Referral     Email, widgets, campaigns, likes, RTs, affiliates...
The five Stages of Lean Analytics




                         Empathy
The stage you’re at




                        Stickiness

                           Virality

                         Revenue

                            Scale
Example: a restaurant

• Empathy: Before opening, the owner first learns about the diners in its area,
  their desires, what foods aren’t available, and trends in eating.
• Stickiness: Then he develops a menu and tests it out with consumers, making
  frequent adjustments until tables are full and patrons return regularly. He’s giving
  things away, testing things, asking diners what they think. Costs are high
  because of variance and uncertain inventory.
• Virality: He starts loyalty programs to bring frequent diners back, or to
  encourage people to share with their friends. He engages on Yelp and
  Foursquare.
• Revenue: With virality kicked off, he works on margins—fewer free meals,
  tighter controls on costs, more standardization.
• Scale: Finally, knowing he can run a profitable business, he pours some of the
  revenues into marketing and promotion. He reaches out to food reviewers, travel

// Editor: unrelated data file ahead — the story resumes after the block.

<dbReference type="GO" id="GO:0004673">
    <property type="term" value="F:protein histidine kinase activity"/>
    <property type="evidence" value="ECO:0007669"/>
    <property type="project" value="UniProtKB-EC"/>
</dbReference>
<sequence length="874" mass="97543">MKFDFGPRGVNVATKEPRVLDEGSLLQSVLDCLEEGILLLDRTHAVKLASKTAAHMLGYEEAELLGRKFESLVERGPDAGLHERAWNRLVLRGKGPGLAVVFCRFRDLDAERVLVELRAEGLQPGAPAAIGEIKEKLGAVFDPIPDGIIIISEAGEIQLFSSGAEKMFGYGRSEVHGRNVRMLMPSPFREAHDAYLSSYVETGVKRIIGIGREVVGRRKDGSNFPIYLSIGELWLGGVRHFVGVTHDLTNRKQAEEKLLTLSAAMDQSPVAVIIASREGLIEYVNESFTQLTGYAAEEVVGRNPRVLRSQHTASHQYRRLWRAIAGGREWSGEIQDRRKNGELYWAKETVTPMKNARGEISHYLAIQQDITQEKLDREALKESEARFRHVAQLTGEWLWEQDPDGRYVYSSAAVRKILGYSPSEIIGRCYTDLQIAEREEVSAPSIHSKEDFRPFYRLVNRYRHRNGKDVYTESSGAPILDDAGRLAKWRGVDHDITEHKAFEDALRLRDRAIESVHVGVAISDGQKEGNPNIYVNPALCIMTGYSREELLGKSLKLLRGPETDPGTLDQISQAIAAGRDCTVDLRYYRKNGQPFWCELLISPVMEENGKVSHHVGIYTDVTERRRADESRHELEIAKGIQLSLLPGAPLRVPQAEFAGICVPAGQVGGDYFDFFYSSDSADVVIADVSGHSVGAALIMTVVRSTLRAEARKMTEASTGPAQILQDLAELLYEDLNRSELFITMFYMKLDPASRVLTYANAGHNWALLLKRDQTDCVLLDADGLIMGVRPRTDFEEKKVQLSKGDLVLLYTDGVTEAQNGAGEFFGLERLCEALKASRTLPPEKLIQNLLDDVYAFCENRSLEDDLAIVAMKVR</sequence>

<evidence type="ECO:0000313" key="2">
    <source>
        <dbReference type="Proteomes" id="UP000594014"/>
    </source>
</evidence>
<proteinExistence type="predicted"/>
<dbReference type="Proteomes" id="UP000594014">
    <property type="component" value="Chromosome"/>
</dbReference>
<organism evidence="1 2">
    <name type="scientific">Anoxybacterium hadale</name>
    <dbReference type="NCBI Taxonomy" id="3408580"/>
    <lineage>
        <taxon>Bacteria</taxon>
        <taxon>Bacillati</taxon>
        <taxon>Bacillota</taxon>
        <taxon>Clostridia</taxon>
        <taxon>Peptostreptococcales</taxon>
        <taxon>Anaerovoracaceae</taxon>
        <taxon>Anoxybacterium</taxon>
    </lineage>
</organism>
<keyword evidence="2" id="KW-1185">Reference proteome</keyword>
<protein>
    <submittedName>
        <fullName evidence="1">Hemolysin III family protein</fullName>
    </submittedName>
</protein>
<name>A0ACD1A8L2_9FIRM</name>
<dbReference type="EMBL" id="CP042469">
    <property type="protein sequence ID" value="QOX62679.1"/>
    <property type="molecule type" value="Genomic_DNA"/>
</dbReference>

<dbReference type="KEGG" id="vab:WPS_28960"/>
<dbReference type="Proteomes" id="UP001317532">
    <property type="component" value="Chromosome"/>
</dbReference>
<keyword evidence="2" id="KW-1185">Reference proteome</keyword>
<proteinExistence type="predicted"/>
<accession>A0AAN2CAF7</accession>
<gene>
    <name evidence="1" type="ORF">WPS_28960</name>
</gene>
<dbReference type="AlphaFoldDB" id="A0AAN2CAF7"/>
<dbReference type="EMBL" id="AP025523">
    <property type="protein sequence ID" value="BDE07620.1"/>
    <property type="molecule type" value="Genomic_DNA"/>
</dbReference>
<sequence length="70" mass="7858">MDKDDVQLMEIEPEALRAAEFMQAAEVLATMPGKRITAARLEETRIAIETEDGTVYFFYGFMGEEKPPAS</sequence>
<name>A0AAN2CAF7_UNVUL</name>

magazines, and radio stations. He launches a second restaurant, or a franchise
  based on the initial one.
Example: a software company

• Empathy: The founder finds an unmet need, often because she has a background in a
  particular industry or has worked with existing solutions that are being disrupted.
• Stickiness: She meets with an initial group of prospects, and signs contracts that look more
  like consulting agreements, which she uses to build an initial product. She’s careful not to
  commit to exclusivity, and tries to steer customers towards standardized solutions, charging
  heavily for custom features. She supports the customers directly from the engineering team
  until the product is stable and usable.
• Virality: Product in hand, she asks for references from satisfied customers, and uses them as
  testimonials. She starts direct sales, and grows the customer base. She launches a user group,
  and starts to automate support. She releases an API, encouraging third-party development and
  scaling potential market size without direct development.